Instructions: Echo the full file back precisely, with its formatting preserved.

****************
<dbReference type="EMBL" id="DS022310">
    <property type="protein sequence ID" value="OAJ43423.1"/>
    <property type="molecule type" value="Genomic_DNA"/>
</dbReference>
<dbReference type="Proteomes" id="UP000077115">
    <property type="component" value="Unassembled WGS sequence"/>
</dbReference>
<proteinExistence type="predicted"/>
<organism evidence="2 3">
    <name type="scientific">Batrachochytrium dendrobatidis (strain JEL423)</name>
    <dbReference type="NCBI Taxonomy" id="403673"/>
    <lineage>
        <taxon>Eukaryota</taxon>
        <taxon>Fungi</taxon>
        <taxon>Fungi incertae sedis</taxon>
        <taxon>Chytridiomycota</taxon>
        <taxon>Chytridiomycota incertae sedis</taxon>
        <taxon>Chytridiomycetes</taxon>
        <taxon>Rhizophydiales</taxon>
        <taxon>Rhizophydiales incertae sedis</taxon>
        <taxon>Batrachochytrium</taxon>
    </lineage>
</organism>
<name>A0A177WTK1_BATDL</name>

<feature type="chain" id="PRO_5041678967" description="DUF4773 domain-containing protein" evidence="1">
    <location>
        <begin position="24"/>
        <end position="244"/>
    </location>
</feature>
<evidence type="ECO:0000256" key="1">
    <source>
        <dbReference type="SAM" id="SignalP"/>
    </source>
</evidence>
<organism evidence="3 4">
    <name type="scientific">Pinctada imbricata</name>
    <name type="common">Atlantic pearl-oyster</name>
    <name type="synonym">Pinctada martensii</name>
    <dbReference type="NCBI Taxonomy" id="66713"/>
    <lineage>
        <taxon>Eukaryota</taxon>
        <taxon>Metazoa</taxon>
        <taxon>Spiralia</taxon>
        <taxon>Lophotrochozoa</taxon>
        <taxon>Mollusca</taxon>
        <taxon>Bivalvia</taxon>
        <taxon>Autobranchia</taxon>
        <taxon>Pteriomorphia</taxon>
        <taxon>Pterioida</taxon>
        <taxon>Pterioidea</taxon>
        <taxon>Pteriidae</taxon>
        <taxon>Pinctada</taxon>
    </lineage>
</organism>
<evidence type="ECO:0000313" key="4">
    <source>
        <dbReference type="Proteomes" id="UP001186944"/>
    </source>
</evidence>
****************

<dbReference type="EMBL" id="DS022310">
    <property type="protein sequence ID" value="OAJ43423.1"/>
    <property type="molecule type" value="Genomic_DNA"/>
</dbReference>
<dbReference type="Proteomes" id="UP000077115">
    <property type="component" value="Unassembled WGS sequence"/>
</dbReference>
<proteinExistence type="predicted"/>
<organism evidence="2 3">
    <name type="scientific">Batrachochytrium dendrobatidis (strain JEL423)</name>
    <dbReference type="NCBI Taxonomy" id="403673"/>
    <lineage>
        <taxon>Eukaryota</taxon>
        <taxon>Fungi</taxon>
        <taxon>Fungi incertae sedis</taxon>
        <taxon>Chytridiomycota</taxon>
        <taxon>Chytridiomycota incertae sedis</taxon>
        <taxon>Chytridiomycetes</taxon>
        <taxon>Rhizophydiales</taxon>
        <taxon>Rhizophydiales incertae sedis</taxon>
        <taxon>Batrachochytrium</taxon>
    </lineage>
</organism>
<name>A0A177WTK1_BATDL</name>

<feature type="chain" id="PRO_5041678967" description="DUF4773 domain-containing protein" evidence="1">
    <location>
        <begin position="24"/>
        <end position="244"/>
    </location>
</feature>
<evidence type="ECO:0000256" key="1">
    <source>
        <dbReference type="SAM" id="SignalP"/>
    </source>
</evidence>
<organism evidence="3 4">
    <name type="scientific">Pinctada imbricata</name>
    <name type="common">Atlantic pearl-oyster</name>
    <name type="synonym">Pinctada martensii</name>
    <dbReference type="NCBI Taxonomy" id="66713"/>
    <lineage>
        <taxon>Eukaryota</taxon>
        <taxon>Metazoa</taxon>
        <taxon>Spiralia</taxon>
        <taxon>Lophotrochozoa</taxon>
        <taxon>Mollusca</taxon>
        <taxon>Bivalvia</taxon>
        <taxon>Autobranchia</taxon>
        <taxon>Pteriomorphia</taxon>
        <taxon>Pterioida</taxon>
        <taxon>Pterioidea</taxon>
        <taxon>Pteriidae</taxon>
        <taxon>Pinctada</taxon>
    </lineage>
</organism>
<evidence type="ECO:0000313" key="4">
    <source>
        <dbReference type="Proteomes" id="UP001186944"/>
    </source>
</evidence>